This winter brings a bleak sense of déjà vu to the Boston-area ICU where I work. Once again, beds are increasingly occupied by critically ill patients with Covid-19. When I join Zoom calls with physicians from other hospitals to coordinate regional “load balancing” of ICU beds—exchanging patients between facilities to prevent overload—the tone is again tense.
They too, seem about to burst. Compared with our last big surge a year ago, things should be much better now. After all, we have highly effective vaccines. But in many ways, things feel worse, and not just because of Omicron.
Over the past two years, meaningful policy supports helped sustain us through the Covid pandemic. They were nowhere near sufficient, but nonetheless constituted a stronger and wider safety net than we had seen before the virus struck. Emergencies, it turns out, can focus our minds, steady our nerves, and promote cooperation, putting Margaret Thatcher’s infamous assertion that “there’s no such thing as society” to rest once and for all. Both the transmission of the virus and our means of fighting it have proved that we are tied together. And what people need during emergencies is also what they need throughout their lives.
We may not have gotten Medicare for All (or even Medicare for All Things Covid), but federal legislation did provide coverage of coronavirus testing and treatment for the uninsured, as well as federally procured Covid vaccines that were provided free at the point of use throughout the country. In a break with business as usual, providers were strictly prohibited from charging patients a dime for administering them. Even private insurers waived copays and deductibles for Covid care (though they still turned record profits). New policies incentivized states to keep people on Medicaid rolls and raised subsidies for private plans, driving a possible decline in the ranks of the uninsured in spite of massive job losses. And the government spent trillions on enhanced unemployment insurance, child tax credits, stimulus payments, and student loan deferments. These measures helped maintain most people’s standard of living, while keeping tens of millions safely out of the workplace, even achieving a remarkable drop in the poverty rate.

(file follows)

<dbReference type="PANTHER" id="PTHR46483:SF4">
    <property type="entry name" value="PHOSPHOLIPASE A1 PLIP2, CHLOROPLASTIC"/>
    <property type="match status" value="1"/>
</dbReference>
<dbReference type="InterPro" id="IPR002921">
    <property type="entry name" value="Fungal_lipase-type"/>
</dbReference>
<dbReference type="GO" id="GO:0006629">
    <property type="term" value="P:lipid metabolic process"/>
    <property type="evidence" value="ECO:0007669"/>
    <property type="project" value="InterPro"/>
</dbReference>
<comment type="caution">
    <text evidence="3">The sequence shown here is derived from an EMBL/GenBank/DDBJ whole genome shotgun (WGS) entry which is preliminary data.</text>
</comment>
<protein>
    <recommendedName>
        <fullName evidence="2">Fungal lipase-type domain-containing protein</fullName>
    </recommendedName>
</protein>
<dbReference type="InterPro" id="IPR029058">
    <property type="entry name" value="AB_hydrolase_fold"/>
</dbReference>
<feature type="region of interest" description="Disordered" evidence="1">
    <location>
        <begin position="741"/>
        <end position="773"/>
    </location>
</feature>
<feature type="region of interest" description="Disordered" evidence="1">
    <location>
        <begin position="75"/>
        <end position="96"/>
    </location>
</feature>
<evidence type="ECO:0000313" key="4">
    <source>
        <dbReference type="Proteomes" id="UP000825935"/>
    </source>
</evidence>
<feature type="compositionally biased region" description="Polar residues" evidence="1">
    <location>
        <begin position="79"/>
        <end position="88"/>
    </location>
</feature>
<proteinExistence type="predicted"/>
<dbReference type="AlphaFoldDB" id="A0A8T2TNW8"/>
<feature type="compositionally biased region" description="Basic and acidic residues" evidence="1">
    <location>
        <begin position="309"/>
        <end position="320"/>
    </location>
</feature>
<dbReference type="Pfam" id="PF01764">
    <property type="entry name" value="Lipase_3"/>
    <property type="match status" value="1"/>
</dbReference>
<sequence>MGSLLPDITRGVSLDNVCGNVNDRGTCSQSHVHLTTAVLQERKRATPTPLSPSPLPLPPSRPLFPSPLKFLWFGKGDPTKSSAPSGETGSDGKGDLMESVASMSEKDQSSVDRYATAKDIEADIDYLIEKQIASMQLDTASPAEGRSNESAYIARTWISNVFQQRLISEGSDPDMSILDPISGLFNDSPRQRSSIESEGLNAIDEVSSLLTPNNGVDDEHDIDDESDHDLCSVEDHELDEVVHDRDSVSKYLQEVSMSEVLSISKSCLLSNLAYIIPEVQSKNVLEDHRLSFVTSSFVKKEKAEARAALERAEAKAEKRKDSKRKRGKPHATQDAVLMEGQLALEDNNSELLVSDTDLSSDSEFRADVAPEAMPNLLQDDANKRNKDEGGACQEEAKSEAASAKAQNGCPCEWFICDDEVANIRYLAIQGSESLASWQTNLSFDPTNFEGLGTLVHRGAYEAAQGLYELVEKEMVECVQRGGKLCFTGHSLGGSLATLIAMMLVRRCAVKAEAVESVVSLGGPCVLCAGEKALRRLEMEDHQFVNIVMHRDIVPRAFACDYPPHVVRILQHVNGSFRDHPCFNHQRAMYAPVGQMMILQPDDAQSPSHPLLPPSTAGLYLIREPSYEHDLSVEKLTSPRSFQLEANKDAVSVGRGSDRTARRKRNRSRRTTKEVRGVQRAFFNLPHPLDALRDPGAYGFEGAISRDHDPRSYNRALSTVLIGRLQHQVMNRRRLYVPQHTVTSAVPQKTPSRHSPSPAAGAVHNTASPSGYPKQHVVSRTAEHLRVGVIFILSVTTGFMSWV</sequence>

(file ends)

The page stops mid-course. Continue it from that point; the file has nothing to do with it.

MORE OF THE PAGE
But now a new strain is upon us. In the space of just a month or so, we’ve already experienced mass death. The collective resolve that helped bring about a major expansion in social spending during this crisis is yielding to the threadbare austerity we are used to.
That means we’re facing Omicron with the federal eviction moratorium extinct, expanded child tax credits on the chopping block, and robust unemployment insurance a memory. Private insurers have reimposed copays and deductibles for Covid care. Lines for PCR testing wrap around blocks in some locales. Home rapid tests are not only unaffordable but also sold out almost everywhere. Student loan payments will soon restart. Who needs such measures when, as some claim, we face a pandemic of only the unvaccinated? The spirit of collectivity gives way to the kind of rugged individualism normally embraced only by free-market fanatics.
It’s true that, on an individual level, most vaccinated people are at low risk for severe illness from Omicron. But we do live in a society, and that society still contains millions of vulnerable people. Most of my ICU patients with Covid in recent months have been unvaccinated. Many are no longer alive; some were relatively young. What some fail to realize is that such patients are the victims not only of disinformation but also of the societal inequities, ranging from inadequate treatment of substance-use disorders to exclusion from the health care system—to say nothing of policies that accelerate viral spread, like the mass reopening of nonessential workplaces.
The destructive capacity of the virus, it’s now a cliché to say, has been intensified by the social inequities of American society. In the ICU, I see just how true that is: All along, my patients have been disproportionately poor, immigrant, marginalized. As Omicron surges, they’re the ones who will once again bear the brunt of it, this time in a country that has lost the patience to install any safeguards to protect them.
Yet there is another, more hopeful truth here: The tools we need to fight this wave are the same ones we need to rectify the inequities that immiserate and sicken even outside of plague years. We already know what those are: decommodified health care, safe workplaces, strong social welfare programs, and more equitable education and housing policies. All of those things are still needed: If the pandemic has been a collective emergency, life is full of private ones that happen every day. We can better protect people against those too.
Emergencies can be terrible to live through, yet they can provoke action that both mitigates short-term harms and opens a window for long-term change. The collective experience of the Blitz in the United Kingdom during World War II—including the emergency medical response organized to meet it—is one historical example: It helped drive support for a future National Health Service, and perhaps the British welfare state itself.
The question before us now is whether the Omicron blitz can or will serve as such a catalyst for an invigorated and immediate public health response to the current Covid wave, for the urgently needed organization and rationalization of our medical services, and for an egalitarian reconstruction in the pandemic’s wake. Covid has exposed the structure of our society as not only unjust but untenable. Our work must now be to change it.